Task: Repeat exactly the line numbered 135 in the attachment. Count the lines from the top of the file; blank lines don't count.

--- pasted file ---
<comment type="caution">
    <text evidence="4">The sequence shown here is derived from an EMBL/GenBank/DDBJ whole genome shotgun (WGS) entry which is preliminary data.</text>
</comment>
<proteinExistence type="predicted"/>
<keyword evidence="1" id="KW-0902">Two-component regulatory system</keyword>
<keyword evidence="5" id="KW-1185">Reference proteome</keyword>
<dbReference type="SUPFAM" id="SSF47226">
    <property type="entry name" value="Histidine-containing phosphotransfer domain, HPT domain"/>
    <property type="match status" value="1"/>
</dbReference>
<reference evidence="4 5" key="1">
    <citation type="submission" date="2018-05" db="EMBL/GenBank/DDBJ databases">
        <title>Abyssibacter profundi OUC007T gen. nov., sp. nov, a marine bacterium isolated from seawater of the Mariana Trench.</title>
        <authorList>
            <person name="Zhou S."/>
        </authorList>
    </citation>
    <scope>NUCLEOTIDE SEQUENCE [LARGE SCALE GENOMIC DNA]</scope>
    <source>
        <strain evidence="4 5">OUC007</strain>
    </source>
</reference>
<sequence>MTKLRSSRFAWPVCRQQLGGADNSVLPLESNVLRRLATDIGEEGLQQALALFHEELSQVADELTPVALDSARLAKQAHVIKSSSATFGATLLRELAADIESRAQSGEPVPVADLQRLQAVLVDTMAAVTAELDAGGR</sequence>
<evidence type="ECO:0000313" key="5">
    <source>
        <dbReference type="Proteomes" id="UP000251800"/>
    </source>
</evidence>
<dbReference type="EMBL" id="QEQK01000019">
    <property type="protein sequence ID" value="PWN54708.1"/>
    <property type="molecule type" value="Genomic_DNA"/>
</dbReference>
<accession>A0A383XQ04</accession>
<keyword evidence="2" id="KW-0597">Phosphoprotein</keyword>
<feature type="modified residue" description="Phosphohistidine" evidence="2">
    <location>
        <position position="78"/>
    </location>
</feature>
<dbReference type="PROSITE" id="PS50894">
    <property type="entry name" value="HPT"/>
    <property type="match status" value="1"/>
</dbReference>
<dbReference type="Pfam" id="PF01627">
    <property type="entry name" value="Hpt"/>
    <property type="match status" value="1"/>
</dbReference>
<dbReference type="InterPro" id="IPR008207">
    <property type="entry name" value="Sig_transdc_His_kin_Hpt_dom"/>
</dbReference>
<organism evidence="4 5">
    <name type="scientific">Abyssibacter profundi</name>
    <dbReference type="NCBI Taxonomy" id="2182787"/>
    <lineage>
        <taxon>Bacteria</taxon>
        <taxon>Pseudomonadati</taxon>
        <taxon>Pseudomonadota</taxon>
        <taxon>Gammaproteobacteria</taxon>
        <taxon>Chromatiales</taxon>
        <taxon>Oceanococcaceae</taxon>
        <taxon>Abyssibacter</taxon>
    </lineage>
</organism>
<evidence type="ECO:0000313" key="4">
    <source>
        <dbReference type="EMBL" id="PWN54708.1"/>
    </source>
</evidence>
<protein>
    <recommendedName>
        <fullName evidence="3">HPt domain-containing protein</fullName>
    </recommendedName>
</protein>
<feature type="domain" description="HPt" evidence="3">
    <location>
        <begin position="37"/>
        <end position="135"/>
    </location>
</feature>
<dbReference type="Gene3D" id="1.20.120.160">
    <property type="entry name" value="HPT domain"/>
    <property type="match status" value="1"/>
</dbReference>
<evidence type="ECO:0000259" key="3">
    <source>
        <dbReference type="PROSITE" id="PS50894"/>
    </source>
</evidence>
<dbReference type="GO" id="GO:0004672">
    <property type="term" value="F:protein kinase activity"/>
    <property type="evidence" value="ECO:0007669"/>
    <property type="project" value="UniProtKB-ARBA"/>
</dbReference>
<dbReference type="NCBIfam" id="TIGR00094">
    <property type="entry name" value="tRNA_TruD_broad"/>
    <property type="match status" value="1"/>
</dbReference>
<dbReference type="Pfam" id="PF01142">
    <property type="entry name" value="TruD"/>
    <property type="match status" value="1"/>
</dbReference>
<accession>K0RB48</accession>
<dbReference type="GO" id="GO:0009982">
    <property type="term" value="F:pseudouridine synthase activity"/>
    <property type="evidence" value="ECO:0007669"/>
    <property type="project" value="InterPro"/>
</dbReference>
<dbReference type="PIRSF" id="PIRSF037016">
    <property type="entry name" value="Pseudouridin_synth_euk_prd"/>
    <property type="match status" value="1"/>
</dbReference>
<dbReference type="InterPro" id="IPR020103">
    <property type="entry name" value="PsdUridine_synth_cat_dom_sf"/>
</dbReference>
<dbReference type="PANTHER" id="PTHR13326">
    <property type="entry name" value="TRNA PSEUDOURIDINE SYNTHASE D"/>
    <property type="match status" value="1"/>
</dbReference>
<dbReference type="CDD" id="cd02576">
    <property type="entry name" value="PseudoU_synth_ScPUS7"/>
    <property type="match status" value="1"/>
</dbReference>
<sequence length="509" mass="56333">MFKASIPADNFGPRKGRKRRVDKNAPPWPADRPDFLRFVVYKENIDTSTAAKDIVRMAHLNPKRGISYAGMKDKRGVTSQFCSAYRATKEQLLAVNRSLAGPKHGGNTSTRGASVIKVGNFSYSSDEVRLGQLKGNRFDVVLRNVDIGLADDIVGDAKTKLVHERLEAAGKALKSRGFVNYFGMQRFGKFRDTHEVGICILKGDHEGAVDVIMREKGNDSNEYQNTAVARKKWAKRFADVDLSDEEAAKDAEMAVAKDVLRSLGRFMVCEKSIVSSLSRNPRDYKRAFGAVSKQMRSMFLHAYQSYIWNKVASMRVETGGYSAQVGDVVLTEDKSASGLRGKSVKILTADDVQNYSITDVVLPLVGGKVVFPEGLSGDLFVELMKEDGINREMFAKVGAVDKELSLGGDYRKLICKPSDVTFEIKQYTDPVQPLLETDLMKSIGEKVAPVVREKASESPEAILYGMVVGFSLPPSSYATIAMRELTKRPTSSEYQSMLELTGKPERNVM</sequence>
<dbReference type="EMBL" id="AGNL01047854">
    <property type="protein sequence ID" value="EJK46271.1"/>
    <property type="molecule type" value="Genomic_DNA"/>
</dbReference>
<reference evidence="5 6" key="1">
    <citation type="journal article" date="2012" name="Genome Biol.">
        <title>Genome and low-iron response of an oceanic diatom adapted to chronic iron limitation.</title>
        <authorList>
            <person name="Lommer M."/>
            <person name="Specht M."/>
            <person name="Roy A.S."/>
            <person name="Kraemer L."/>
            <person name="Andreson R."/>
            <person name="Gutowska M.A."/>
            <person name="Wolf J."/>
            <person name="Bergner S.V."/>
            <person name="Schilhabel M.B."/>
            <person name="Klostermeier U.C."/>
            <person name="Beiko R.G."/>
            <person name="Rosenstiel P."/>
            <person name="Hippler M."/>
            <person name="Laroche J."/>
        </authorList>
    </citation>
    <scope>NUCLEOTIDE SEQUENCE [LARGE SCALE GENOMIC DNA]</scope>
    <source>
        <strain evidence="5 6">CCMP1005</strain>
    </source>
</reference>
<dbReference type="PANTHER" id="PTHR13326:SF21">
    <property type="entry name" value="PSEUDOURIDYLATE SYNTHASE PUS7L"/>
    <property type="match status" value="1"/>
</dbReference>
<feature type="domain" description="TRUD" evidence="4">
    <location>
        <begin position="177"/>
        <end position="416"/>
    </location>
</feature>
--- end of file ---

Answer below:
            <person name="Kraemer L."/>